This Week in the MMWR: The Smallpox Vaccine Spreads a Pox

A side-effect of vaccines has always been that, in some people, the treatment actually induces illness rather than immunity. After all, the idea behind vaccines, ever since Edward Jenner, is that exposure to a teeny bit of a pathogen is enough to kick in the body's antibodies and develop resistance, but not enough to actually foster disease. There's always been some imprecision in this, though, given that vaccines are deployed across huge populations - some number of which will always have lowered immunity or other risks that will mean even a small exposure is enough to germinate disease. That's all backstory to this week's MMWR report from the CDC, which includes a case of a woman who developed a strange infection after having sex with a Army soldier who'd recently had a smallpox vaccine. The genital infection wasn't herpes or any other common sexually transmitted disease. This was a second-hand infection, meaning she developed a disease even though she hadn't herself gotten vaccinated (thus making for a particularly tricky outbreak investigation).

At first glance, this is terrifying: If the woman got infected from a smallpox vaccine, does that mean she has smallpox? And since that diseaes was famously eradicated, are we at risk of spreading than bane of mankind all over again?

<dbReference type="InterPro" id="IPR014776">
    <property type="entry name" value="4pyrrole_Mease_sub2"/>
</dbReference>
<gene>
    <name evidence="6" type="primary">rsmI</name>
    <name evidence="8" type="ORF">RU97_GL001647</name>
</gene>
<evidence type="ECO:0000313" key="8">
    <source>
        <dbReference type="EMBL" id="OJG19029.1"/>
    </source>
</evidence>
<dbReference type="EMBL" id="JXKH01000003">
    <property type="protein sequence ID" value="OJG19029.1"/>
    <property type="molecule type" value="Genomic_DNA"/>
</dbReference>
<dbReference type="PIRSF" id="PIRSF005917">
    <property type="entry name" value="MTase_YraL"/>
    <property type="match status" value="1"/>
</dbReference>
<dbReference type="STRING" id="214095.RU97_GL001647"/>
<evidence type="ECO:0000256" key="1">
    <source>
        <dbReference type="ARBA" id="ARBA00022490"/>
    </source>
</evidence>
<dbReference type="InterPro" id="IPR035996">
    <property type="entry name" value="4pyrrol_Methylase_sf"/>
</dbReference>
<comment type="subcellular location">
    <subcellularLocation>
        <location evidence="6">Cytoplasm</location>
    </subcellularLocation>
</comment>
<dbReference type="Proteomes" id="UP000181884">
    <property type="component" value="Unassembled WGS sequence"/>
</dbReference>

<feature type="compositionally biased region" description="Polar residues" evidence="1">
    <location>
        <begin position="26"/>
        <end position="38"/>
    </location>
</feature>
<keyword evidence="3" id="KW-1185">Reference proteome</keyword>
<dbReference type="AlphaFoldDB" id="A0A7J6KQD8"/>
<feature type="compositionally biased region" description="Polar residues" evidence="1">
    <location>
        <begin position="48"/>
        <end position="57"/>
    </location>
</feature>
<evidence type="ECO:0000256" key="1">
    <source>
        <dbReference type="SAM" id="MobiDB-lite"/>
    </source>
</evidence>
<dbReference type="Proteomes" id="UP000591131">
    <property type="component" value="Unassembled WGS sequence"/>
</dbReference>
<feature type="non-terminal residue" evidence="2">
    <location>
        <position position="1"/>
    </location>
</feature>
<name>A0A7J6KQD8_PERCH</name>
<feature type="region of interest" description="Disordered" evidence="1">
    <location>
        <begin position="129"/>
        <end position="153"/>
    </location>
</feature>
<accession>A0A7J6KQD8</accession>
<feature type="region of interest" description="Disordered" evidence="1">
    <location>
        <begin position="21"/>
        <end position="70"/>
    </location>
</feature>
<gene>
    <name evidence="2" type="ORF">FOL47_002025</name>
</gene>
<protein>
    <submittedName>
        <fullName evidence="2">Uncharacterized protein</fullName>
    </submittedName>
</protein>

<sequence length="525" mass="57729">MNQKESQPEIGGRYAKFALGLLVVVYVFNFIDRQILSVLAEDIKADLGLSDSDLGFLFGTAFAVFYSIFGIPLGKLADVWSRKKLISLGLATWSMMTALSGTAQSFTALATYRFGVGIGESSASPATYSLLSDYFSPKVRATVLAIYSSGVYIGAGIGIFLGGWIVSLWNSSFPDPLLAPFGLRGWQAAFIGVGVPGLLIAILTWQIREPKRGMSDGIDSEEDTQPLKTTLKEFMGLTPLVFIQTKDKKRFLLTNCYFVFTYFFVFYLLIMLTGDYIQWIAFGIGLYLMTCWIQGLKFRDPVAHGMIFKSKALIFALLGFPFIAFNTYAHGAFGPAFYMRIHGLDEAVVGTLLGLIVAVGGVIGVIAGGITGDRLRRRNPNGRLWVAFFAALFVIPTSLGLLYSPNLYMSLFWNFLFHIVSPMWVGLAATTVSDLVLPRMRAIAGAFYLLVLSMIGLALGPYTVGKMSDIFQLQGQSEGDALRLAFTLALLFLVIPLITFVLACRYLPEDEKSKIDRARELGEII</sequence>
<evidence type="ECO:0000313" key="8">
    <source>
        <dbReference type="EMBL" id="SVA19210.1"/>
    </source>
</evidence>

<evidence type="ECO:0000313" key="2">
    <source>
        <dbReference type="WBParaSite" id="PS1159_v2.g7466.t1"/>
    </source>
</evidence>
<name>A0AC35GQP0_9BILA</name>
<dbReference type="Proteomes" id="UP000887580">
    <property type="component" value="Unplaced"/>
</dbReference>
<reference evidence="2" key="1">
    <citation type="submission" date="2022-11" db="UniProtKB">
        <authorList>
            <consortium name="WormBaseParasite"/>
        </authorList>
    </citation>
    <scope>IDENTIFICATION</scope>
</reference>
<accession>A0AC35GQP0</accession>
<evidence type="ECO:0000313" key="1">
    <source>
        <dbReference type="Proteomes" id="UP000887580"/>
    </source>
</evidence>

Thankfully, no on both counts. The virus used in smallpox vaccines isn't actually attenuated smallpox - it's closer to a strain of cowpox - vaccinia - which is similar enough to smallpox to foster immunity, but not nearly so lethal as the smallpox virus proper. Interestingly, this is the second case of secondary infections from smallpox vaccines that I've seen in recent months. In March, a child developed a dire case of eczema vaccinatum, a rare type of vaccinia virus skin infection, after contact with his father, who had recently been vaccinated against smallpox.

Oh, and you may be wondering: If smallpox has been eradicated from the face of the earth, why are we still vaccinating military personnel for the virus? Good question. It seems that even though the virus officially exists only in two, highly guarded places - at the CDC in Atlanta and at the Russian Vector State Research Center of Virology and Biotechnology in Siberia – there's reason to believe the Soviets weren't content to just let it sit under lock and key, and instead developed smallpox as a possible bioweapon (there's a terrifying book by Ken Alibek that describes the Soviet effort to weaponize smallpox and other deadly pathogens - Biohazard).

Chance enough that as of 2002, all personnel are now vaccinated. So while there's no sign of smallpox out there (so far), there will continue to be these little eruptions of vaccinia, because of the vaccinations.